The next day, members started arriving for the dedication, held in the temple and in the adjacent Bismarck stake center, in the pre-dawn hours. First to arrive for the outdoor cornerstone ceremony were Duncan and Sandy McKee and their seven children who made the 450-mile trip from Marshall, Minn. They had made the same trip just a week before to attend the temple's open house. Arriving at the temple at 6 a.m. they had to wait in the morning chill for the ceremony to begin two hours later, just as the sun popped up over the eastern horizon.
"We're really excited to see the prophet," said 17-year-old Emily McKee. "We never get to see him or any other General Authority."
A 47-voice youth and young adult choir from the Bismarck stake provided music for the ceremony. As President Hinckley, Elder Scott, Elder Kikuchi and the temple presidency and their wives exited the temple, the choir, led by Bonnie Frohlich, choir director in the Bismarck ward, began singing "We Thank Thee, O God, for a Prophet."
"Thank you," President Hinckley said to the singers after they had sung the hymn.
He then proceeded to symbolically seal the coverstone, behind which is the cornerstone box containing memorabilia about the temple. President Hinckley placed some mortar above the coverstone, and then invited Elder Scott, Elder Kikuchi, Sister Hinckley, Sister Kikuchi and the temple presidency to do likewise. And, as is his custom, he then invited three youngsters from the crowd to come forward to try their hand at putting a dab of mortar in place.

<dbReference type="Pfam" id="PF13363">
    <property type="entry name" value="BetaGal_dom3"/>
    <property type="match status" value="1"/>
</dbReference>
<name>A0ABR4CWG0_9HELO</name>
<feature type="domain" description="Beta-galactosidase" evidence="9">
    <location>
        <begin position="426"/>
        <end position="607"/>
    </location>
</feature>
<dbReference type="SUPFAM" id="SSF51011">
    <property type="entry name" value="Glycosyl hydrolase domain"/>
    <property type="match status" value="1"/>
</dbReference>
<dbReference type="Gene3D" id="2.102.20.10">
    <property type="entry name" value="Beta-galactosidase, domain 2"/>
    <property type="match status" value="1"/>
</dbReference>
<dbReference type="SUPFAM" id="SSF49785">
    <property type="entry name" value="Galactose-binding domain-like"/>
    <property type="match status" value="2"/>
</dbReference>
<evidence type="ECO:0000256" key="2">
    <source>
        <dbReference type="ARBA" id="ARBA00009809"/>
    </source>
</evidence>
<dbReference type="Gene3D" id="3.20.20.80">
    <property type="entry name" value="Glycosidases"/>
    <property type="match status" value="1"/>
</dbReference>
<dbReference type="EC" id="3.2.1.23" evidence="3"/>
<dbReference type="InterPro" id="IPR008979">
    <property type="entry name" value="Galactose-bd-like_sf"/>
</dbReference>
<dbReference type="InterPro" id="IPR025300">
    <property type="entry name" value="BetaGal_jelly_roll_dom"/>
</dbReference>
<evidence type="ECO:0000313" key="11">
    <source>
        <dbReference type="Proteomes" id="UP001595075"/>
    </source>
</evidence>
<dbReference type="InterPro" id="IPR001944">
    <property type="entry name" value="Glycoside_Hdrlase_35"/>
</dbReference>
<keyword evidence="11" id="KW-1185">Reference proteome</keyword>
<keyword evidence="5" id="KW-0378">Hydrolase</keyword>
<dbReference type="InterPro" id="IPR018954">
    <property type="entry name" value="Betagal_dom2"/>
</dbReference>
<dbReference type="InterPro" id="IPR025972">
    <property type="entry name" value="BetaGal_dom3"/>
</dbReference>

For the ceremony, the choir sang two hymns. Because of the long distances involved, the young singers from the Bismarck, Dunseith and Minot 1st and 2nd wards had rehearsed the hymns in their own wards. The choir's only rehearsal as a group was the night before the ceremony when they got together at the cornerstone site.
Included among the singers was Benjamin Cox, a 17-year-old defensive back football player for Century High School in Bismarck, who suffered a football-career-ending concussion in a game two days before the dedication and was hospitalized overnight. He was given a priesthood blessing.
When the choir members gathered the morning of the cornerstone ceremony, Ben was on the risers, singing with the other young people.
The 10,352-square foot Bismarck temple is the Church's 61st operating temple and the sixth of the new, smaller generation of temples to be dedicated since the concept was announced by President Hinckley in general conference in October 1997.